Home Maintenance and the Value of Your Home
Benjamin Franklin: “An ounce of prevention is worth a pound of cure.”
Just like your need for an annual physical at the doctor’s office or your automobile’s need for a tune up and oil change, you should rely on a professional to give your home regular checkups. Proper up-keep can protect against costly future ailments, enhance curb appeal, ensure safety and maintain the value of your home. For example if your windows are not properly caulked, water could get into your sheathing, causing mold and rot. Next thing you know you are looking at a $5000 repair instead of spending $75 to have a professional caulk.
Home maintenance will affect your property value. If you neglect to take proper care of your home you can expect damages to occur and an overall property value decrease. Most realtors will tell you that if you go to sell your house and it is in “worn condition” you can expect to lose around 10% of its appraised value. On a $250,000 home, this would amount to $25,000. And, we all know that curb appeal is an important factor in helping your house sell. If you have faded paint and rotted siding this is not going to be appealing to the prospective buyer. So, moral of the story is spending a little bit of time and money each year on home repairs and maintenance will help you save money and make more money in the long run.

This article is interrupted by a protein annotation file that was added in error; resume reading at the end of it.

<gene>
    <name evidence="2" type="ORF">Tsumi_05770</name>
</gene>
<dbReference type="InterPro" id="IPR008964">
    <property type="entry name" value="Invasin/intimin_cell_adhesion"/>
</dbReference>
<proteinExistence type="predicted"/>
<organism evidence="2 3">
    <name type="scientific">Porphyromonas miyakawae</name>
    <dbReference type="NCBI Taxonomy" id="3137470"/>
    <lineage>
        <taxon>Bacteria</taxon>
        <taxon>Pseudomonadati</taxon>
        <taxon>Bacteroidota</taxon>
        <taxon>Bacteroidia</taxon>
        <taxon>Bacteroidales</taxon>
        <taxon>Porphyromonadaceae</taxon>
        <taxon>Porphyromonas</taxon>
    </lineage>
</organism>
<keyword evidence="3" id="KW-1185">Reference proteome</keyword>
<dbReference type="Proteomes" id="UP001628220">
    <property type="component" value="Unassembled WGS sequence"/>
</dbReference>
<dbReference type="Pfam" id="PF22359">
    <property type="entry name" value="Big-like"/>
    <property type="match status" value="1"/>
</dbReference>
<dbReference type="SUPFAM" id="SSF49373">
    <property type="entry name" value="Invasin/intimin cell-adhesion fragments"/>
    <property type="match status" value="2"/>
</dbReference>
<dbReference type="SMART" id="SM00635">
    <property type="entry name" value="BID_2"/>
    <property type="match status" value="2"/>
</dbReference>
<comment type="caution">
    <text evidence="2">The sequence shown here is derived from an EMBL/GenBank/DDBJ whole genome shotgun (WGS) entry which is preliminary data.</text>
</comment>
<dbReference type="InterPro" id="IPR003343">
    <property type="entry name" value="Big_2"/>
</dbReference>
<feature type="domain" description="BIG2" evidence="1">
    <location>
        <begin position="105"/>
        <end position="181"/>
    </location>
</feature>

Keep a home maintenance record book including any receipts of home repairs, upgrades or regular maintenance for your house. This can be a powerful tool when it comes to selling your home. This way the buyer knows you have taken good care of your property.
Solid Builders Seasonal Guide to Proper Home Maintenance